Perfect credit score lesson #3: Focus on the 80/20

Randall, the teacher:

“Pay off at least some of your statement each month. Don’t get me wrong. You should do all you can to pay your credit card statement in full. But if you don’t have enough money for one reason or another, you should still pay a small amount. Some payment is better than nothing when it comes to your credit score.”

Derek, the manager:

“Implement a schedule for everything. This takes a while. Bills have to be paid, credit needs to be increased, etc. I set recurring reminders on my smartphone and implement autopay.”

Harry, the marketer:

“As long as you’re making automated payments each month and you have a low credit utilization ratio, none of the rest really matters.”

How to get a perfect credit score

What do you notice about our three perfect credit score holders’ answers?

A perfect credit score takes time. You won’t get it right away — especially if you’re just starting to build credit.

Like Harry said, though, this is all 80/20. The small amount of work you put in now will pay off in spades later.

And you don’t need to do anything crazy either. In fact, here are four steps that’ll help you move the needle on your credit score:

  1. Get rid of your debt
  2. Hold onto your cards
  3. Decrease your credit utilization rate
  4. Automate your finances

Step 1: Get rid of your debt

Debt is one of the BIGGEST barriers preventing people from living a Rich Life. That’s why if you want to be able to start focusing more of your energy on earning more money and investing, you need to delete your debt.

For Ramit’s full system on getting out of debt for good, check out our article on the five steps to get out of debt fast.

If you want even more insights on getting out of debt, check out Ramit’s old video on negotiating your debt.

Step 2: Hold onto your cards

You’ll notice some of our perfect credit score holders above have held onto cards for decades. That’s because 15% of your credit score is determined by your credit history.

If you close a credit card account, you’re also closing that credit history.

The amount of credit cards you have open also affects your credit utilization rate — which is VERY important to attaining a perfect credit score.

There will be times when you need to close a credit card for one reason or another. But know that your score is going to take a hit while it readjusts to your new credit history.

Pro tip: If you’re planning on applying for major loans (car, home, etc.), don’t close a credit card within six months of it. You want as much credit as possible for those situations.

So keep your cards open and put a recurring charge on the ones you don’t use that often. This shows that your card is active and keeps your credit history healthy.

Step 3: Decrease your credit utilization rate

Your credit utilization rate impacts 30% of your credit score since it impacts the amount you owe.

And the formula for it is simple:

(how much you owe) / (total credit available)

Unlike your credit score, the lower THIS number is, the better.

Let’s look at an example: If you carry $1,000 debt across two credit cards with $2,500 credit limits each, your credit utilization rate is 20% ($1,000 debt / $5,000 total credit available).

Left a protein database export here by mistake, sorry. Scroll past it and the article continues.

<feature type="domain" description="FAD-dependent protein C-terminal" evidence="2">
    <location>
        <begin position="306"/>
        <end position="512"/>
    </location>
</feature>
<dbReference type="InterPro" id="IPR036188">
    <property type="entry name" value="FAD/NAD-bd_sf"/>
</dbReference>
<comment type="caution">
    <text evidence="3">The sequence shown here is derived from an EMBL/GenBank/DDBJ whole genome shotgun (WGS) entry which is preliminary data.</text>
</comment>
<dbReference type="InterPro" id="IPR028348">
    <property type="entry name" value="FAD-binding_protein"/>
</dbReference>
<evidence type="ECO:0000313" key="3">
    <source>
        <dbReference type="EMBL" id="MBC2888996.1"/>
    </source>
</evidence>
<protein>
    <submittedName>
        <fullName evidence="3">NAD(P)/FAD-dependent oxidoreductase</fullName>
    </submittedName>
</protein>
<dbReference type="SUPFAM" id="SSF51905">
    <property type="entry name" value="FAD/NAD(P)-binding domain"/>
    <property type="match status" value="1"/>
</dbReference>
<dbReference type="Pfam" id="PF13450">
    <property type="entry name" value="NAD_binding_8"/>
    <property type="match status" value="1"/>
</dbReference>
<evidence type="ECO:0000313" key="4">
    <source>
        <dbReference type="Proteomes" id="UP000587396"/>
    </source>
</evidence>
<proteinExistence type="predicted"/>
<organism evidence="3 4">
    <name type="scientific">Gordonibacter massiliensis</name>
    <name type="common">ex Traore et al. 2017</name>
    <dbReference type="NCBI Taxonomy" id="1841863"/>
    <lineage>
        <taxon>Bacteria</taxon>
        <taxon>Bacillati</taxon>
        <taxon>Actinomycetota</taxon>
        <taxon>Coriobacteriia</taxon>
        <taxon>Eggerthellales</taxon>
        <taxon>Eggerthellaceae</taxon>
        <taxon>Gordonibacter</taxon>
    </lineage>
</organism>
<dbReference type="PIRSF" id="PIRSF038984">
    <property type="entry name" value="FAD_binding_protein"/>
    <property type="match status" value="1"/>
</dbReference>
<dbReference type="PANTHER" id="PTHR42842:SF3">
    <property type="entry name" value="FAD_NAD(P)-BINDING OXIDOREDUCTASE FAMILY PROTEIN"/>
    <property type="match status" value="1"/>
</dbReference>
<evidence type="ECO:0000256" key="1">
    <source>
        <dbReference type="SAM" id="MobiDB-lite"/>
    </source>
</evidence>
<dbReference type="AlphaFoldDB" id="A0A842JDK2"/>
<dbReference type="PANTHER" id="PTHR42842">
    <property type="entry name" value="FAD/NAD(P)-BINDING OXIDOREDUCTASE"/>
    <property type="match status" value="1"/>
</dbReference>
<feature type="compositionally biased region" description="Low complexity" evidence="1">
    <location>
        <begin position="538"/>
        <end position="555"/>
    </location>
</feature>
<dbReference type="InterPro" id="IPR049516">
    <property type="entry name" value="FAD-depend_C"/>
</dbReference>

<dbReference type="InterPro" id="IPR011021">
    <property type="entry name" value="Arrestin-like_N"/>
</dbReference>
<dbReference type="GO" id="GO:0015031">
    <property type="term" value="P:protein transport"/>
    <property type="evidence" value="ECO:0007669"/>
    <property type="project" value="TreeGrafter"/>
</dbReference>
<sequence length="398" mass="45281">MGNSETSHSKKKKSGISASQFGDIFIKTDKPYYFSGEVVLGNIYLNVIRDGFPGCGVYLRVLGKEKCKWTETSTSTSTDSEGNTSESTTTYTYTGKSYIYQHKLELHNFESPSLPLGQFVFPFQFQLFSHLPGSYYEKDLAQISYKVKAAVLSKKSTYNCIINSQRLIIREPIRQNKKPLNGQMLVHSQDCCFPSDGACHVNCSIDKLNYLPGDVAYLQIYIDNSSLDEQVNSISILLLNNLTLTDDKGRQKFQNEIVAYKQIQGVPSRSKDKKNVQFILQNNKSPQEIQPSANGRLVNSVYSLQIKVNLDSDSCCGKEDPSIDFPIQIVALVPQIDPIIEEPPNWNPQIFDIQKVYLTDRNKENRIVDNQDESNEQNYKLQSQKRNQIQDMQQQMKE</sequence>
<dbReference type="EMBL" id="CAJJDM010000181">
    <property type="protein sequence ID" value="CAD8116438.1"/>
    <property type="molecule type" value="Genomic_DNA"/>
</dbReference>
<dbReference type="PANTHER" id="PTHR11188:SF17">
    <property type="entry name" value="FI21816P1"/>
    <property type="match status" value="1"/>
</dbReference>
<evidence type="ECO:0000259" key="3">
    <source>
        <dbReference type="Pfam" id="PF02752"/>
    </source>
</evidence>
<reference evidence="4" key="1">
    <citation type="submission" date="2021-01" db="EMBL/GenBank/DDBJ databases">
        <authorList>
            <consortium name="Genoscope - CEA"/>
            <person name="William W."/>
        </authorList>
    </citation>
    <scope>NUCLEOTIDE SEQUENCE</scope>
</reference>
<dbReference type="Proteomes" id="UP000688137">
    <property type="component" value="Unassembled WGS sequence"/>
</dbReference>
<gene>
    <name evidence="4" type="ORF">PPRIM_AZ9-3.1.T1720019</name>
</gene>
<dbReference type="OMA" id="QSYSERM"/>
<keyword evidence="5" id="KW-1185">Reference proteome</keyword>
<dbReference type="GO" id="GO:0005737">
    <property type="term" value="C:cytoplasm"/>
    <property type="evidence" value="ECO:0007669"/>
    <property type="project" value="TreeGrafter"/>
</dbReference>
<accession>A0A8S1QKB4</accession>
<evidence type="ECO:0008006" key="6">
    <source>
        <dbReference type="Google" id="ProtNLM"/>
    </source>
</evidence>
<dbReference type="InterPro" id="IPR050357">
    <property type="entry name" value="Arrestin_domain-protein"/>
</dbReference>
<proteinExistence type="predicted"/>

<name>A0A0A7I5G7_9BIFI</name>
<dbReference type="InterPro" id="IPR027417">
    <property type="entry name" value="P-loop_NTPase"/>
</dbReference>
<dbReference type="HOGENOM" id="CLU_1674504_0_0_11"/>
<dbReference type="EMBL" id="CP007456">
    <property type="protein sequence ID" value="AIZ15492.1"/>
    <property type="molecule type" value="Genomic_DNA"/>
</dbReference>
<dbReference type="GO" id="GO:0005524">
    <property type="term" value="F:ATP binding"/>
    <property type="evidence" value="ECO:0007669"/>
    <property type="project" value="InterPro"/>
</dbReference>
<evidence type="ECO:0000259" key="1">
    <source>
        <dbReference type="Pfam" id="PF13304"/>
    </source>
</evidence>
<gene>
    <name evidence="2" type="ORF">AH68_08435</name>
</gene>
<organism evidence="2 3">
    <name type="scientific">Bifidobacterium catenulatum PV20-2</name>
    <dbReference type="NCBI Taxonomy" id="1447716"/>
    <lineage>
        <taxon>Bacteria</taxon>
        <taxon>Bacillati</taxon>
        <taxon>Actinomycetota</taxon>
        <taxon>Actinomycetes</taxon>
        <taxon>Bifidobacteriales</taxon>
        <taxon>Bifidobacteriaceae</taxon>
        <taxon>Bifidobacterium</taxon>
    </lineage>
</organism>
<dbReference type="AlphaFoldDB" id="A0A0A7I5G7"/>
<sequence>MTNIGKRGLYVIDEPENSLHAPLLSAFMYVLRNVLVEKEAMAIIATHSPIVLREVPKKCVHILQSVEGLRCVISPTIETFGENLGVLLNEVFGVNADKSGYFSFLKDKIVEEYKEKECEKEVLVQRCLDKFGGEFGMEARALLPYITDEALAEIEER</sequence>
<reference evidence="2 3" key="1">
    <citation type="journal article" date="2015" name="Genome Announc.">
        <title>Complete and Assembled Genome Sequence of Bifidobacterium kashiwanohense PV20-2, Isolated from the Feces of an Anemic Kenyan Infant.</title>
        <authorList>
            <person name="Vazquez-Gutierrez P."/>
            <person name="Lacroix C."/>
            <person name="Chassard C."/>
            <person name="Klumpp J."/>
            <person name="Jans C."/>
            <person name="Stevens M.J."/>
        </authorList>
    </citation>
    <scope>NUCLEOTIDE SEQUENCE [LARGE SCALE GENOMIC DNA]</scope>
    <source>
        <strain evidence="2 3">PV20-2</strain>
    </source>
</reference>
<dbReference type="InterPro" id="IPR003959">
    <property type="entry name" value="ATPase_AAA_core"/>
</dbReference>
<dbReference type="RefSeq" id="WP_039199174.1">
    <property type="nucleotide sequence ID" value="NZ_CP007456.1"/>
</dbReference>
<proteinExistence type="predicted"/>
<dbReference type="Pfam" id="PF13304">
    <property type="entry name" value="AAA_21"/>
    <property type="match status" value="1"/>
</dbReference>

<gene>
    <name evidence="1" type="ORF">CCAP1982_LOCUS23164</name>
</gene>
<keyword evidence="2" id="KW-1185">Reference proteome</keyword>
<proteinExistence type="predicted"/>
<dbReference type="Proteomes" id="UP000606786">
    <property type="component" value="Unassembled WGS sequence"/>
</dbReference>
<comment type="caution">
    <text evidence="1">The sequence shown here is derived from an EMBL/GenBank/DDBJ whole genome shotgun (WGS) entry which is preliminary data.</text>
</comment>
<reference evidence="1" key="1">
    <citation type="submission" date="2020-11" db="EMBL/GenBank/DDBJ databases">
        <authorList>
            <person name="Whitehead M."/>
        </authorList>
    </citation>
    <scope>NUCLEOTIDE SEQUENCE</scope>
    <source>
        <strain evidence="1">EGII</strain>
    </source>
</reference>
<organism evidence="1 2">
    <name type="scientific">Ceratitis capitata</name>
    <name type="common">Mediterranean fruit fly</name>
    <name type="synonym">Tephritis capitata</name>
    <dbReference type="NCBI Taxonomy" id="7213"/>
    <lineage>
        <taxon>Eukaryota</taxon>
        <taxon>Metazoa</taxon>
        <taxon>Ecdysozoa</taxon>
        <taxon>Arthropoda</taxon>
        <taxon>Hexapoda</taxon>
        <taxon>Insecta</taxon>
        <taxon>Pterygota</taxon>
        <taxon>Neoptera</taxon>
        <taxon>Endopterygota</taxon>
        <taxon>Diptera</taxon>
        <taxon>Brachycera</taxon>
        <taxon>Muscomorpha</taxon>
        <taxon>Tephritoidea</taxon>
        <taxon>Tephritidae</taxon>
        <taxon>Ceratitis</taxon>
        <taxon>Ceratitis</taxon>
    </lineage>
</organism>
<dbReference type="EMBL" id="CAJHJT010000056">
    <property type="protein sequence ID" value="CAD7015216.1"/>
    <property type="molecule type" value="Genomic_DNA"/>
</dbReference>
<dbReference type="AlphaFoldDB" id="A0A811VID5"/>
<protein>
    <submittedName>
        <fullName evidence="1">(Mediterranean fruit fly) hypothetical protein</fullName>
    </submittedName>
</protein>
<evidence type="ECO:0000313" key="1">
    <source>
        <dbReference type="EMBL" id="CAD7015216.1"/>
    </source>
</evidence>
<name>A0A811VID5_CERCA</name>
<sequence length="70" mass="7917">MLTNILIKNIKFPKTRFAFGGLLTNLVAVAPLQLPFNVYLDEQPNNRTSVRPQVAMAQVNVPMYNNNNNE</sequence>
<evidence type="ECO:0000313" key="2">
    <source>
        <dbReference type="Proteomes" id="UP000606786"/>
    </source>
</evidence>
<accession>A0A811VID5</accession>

If you close one of the cards, suddenly your credit utilization rate jumps to 40% ($1,000 / $2,500). But if you paid off $500 in debt, your utilization rate would be 20% ($500 / $2,500) and your score would not change.

When your credit utilization rate is low, it shows lenders that you don’t typically spend all the money you have available in your credit — which means you likely won’t default and they won’t lose money.

You can improve your credit utilization in two ways:

  1. Don’t carry a lot of debt on your credit cards.
  2. Increase the amount of credit available to you.

We’ve already hit the first part — so let’s take a look at a script to help you negotiate your credit limit with your card company:

YOU: Hi, I’d like to request a credit increase. I currently have $5,000 available and I’d like $10,000.

CC REP: Uh … why?

YOU: I’ve been paying my bill in full for the last 18 months and I have some upcoming purchases. I’d like a credit limit of $10,000. Can you approve my request?

CC REP: Okay. I’ve put in a request for an increase. It should be activated in about seven days. Anything else I can do for you?

Ramit suggests requesting a credit limit increase every six to 12 months. Only do this if/when you’re out of debt though.

Step 4: Automate your finances

This is IWT’s proven system that:

  • Gets you out of debt
  • Helps you save for anything
  • Earns you money

The best part? You do all of this passively. That means there’s no hassle of moving your money around, and no pain from seeing your money part from you.

And since 35% of your credit score is determined by your payment history, it’s important to automate your system so you pay your bill on time and in full each month.

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For more information on how to automate your finances, check out Ramit’s 12-minute video where he goes through the exact process with you.

You should ideally be paying off your entire credit card balance each month, but if you can’t, you can still improve your score by paying at least the minimums, on time, every month.

Get the first chapter of “I Will Teach You to Be Rich” for FREE

Take the time to start improving your credit score using the four systems outlined above — and to help you even more, I’d like to offer you something: The first chapter of Ramit’s New York Times best-seller “I Will Teach You to Be Rich.

It’ll help you tap into even more perks, max out your rewards, and beat the credit card companies at their own game.

I want you to have the tools and word-for-word scripts to fight back against the huge credit card companies. To download it free now, enter your name and email below.

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1 Comments

 
  1. lisa

    Another point that can raise your score: Pay MORE than what your bill asks for. I always pay about 10-20% more than what my bills asks for. I know I'll end up spending that on my CC every month anyways.